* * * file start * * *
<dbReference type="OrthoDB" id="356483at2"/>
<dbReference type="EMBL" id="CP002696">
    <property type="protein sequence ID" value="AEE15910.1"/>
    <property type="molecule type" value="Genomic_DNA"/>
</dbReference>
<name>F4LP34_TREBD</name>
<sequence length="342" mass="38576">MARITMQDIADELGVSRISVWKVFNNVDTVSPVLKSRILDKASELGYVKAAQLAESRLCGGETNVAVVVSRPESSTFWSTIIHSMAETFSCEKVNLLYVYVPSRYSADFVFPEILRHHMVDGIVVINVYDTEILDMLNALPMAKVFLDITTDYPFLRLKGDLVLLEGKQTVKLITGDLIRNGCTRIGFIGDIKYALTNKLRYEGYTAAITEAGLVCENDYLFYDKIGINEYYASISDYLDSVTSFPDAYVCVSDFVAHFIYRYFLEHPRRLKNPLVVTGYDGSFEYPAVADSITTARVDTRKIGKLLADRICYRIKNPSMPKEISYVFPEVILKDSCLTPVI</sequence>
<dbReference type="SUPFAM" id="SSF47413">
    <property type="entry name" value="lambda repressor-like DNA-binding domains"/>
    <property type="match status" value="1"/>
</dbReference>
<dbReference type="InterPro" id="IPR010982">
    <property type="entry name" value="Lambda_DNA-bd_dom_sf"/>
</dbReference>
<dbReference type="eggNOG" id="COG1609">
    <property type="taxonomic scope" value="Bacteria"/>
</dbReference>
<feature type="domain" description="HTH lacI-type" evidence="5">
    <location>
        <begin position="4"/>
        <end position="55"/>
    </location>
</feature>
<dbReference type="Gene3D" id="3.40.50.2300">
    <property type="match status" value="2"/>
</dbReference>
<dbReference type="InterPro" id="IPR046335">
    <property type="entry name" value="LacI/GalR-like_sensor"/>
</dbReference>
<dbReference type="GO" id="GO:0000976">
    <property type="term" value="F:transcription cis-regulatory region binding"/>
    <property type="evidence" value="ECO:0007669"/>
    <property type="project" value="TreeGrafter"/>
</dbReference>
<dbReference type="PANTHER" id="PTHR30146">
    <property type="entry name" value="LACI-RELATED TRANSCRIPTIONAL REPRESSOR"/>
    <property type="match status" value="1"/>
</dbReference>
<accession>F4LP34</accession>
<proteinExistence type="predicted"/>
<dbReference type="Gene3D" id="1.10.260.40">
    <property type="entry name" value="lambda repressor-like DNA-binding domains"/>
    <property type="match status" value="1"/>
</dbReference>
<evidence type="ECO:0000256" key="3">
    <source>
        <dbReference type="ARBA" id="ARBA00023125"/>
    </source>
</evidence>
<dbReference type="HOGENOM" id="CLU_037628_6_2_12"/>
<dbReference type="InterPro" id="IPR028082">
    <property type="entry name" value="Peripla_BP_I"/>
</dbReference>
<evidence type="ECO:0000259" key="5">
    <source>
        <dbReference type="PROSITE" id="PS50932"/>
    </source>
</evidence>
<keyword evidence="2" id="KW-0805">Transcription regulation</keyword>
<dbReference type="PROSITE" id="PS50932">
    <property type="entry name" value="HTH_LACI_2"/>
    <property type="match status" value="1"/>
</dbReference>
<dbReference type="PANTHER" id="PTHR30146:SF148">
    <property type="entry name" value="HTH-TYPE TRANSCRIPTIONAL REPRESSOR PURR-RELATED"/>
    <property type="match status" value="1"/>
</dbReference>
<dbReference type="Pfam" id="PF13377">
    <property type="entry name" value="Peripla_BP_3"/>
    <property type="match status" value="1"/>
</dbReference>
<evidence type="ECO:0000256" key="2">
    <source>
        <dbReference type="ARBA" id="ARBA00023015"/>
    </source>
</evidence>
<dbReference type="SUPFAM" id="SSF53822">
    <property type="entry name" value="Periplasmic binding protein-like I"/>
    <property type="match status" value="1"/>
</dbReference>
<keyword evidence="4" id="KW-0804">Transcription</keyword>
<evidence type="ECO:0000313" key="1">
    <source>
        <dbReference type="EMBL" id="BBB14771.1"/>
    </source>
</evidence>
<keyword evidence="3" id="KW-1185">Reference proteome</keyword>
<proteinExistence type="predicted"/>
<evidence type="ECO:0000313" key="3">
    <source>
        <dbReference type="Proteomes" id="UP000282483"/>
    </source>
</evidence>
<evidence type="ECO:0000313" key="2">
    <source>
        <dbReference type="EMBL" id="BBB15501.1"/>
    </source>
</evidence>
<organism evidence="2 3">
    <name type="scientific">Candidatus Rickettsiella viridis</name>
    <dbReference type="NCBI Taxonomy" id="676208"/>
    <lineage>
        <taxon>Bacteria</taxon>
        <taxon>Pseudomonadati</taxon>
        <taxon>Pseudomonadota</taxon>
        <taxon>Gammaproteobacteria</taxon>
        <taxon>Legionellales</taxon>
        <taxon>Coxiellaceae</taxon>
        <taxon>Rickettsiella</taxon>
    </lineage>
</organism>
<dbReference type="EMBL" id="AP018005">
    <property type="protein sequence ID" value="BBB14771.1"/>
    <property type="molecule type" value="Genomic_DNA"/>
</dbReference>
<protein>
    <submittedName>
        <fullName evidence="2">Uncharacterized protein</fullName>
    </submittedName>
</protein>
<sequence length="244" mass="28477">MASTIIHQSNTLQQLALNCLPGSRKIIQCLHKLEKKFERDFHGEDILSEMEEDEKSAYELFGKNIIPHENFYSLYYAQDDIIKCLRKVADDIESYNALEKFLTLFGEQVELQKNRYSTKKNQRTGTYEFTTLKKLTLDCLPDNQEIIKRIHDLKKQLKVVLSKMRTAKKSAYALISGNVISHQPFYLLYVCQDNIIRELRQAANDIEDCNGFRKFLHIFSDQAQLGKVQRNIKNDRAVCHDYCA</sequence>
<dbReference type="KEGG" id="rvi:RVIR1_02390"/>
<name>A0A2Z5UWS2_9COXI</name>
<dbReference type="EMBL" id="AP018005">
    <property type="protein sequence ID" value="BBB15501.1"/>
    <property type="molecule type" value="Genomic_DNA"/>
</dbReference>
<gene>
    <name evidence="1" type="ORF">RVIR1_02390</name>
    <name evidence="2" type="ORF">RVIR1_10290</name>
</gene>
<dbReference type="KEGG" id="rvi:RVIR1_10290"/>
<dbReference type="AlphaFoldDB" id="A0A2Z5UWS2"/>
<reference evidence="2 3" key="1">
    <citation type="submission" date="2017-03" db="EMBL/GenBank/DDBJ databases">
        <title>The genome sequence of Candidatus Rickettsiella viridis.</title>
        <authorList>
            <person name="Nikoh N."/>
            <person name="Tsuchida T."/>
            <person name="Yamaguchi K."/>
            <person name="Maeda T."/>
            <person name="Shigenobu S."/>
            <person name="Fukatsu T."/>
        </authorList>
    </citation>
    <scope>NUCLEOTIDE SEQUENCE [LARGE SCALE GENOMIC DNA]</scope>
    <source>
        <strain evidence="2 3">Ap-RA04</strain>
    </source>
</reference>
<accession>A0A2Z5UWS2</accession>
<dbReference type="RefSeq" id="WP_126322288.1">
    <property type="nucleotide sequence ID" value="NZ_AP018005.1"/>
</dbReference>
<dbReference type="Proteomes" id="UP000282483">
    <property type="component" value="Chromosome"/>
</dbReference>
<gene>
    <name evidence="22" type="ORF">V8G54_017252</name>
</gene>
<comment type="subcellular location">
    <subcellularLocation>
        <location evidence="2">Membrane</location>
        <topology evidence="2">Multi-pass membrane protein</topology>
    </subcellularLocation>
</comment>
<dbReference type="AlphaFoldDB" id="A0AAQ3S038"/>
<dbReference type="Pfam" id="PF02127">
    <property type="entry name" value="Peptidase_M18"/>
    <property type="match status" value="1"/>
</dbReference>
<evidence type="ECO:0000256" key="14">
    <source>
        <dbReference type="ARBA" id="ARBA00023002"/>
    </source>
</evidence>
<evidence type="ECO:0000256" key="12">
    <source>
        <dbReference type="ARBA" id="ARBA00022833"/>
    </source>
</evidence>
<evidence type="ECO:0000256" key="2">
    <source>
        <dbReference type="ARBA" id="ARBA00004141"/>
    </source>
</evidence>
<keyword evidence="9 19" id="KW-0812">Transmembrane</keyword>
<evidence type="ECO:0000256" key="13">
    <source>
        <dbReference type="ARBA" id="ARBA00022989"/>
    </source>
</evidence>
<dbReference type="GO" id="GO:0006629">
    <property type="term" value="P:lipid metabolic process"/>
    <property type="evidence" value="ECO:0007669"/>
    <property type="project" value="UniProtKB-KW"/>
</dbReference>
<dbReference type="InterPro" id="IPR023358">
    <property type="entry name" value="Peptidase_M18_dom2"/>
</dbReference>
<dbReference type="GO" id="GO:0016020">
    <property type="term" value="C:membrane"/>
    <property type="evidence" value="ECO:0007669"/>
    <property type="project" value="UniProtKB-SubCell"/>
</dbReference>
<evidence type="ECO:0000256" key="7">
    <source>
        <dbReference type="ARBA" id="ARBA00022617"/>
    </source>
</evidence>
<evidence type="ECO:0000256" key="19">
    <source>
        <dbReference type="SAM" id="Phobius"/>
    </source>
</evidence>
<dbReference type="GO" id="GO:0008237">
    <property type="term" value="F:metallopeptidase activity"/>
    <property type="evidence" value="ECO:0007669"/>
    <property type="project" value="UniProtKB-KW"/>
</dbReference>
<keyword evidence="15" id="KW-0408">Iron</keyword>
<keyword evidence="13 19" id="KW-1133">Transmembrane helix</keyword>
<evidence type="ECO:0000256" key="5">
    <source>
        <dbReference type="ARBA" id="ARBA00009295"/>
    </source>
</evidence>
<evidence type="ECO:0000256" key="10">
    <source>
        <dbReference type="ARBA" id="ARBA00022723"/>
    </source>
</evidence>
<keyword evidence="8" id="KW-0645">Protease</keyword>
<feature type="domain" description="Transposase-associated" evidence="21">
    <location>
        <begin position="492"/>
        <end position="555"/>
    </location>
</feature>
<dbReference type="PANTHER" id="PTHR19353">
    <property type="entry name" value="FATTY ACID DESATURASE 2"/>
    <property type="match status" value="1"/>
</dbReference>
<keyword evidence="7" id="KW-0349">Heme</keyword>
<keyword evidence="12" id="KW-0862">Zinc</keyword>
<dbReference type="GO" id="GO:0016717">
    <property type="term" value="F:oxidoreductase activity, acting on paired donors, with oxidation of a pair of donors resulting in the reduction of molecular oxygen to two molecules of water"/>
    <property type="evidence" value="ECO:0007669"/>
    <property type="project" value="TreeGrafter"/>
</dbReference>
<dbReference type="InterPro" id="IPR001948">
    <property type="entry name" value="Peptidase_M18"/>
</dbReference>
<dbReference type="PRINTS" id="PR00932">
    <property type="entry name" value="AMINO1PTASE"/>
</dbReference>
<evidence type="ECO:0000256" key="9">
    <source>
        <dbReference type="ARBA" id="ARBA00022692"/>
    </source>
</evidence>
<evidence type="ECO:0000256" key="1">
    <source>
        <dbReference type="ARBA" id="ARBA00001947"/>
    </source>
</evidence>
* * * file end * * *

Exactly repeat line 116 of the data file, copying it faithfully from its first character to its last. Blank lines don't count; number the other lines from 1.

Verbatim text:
<protein>